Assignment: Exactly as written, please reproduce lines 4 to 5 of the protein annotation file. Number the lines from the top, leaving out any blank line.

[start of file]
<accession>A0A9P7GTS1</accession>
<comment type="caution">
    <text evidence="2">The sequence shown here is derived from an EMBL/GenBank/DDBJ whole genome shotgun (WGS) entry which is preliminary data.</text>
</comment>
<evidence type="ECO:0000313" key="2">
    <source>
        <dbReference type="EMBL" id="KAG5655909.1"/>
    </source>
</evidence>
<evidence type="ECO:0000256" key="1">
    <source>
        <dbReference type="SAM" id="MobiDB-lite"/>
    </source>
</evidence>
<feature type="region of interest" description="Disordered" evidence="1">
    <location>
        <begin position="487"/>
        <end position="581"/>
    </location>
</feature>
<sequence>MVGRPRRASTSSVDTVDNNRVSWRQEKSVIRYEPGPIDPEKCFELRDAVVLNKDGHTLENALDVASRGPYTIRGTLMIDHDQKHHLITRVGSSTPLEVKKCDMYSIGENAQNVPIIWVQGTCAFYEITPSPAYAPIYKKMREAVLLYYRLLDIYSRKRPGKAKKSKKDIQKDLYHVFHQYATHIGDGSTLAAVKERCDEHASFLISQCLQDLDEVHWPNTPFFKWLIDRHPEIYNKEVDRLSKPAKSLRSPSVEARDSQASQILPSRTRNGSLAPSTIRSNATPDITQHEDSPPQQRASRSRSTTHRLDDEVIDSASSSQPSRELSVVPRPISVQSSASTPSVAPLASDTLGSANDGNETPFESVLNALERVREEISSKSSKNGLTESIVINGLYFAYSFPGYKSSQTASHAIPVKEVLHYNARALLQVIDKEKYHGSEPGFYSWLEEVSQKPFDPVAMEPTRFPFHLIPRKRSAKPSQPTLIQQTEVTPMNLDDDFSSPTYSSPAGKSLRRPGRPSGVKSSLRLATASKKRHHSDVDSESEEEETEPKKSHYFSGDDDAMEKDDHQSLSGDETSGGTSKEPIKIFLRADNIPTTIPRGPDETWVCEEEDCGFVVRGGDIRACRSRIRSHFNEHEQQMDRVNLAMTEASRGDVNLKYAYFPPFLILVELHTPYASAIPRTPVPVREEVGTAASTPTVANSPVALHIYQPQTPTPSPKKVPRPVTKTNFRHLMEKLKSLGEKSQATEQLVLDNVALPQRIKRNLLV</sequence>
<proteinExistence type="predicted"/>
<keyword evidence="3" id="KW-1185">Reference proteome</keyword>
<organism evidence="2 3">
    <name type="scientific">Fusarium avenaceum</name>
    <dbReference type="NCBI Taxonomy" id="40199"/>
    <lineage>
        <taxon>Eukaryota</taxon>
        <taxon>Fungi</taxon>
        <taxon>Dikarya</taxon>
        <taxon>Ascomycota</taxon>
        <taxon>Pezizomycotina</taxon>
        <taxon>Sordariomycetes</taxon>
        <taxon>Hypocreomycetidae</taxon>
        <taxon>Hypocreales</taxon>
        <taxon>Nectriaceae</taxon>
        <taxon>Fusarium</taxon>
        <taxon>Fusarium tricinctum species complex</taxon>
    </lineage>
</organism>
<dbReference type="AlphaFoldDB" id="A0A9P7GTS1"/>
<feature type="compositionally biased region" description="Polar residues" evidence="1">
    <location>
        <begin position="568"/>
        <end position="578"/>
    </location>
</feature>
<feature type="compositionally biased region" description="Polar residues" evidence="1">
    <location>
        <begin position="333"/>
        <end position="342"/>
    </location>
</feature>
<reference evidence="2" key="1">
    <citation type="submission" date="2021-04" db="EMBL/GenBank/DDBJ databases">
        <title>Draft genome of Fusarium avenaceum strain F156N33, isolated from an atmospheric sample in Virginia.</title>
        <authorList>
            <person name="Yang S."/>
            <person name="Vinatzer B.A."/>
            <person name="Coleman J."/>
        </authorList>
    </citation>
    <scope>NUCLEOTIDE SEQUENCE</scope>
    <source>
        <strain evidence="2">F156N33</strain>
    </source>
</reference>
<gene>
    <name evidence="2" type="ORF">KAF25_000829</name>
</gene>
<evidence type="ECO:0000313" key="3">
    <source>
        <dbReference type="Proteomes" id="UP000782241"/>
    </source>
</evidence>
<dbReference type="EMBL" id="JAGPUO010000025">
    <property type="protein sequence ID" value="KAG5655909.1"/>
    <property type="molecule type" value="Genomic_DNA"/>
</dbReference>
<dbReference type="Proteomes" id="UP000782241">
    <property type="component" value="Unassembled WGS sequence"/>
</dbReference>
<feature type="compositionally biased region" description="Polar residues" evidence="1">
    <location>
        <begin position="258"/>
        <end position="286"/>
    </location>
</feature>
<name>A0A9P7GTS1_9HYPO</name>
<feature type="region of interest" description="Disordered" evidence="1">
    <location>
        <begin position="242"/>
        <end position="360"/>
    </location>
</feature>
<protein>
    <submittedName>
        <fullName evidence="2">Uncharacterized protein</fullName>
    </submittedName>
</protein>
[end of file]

</comment>
<evidence type="ECO:0000313" key="2">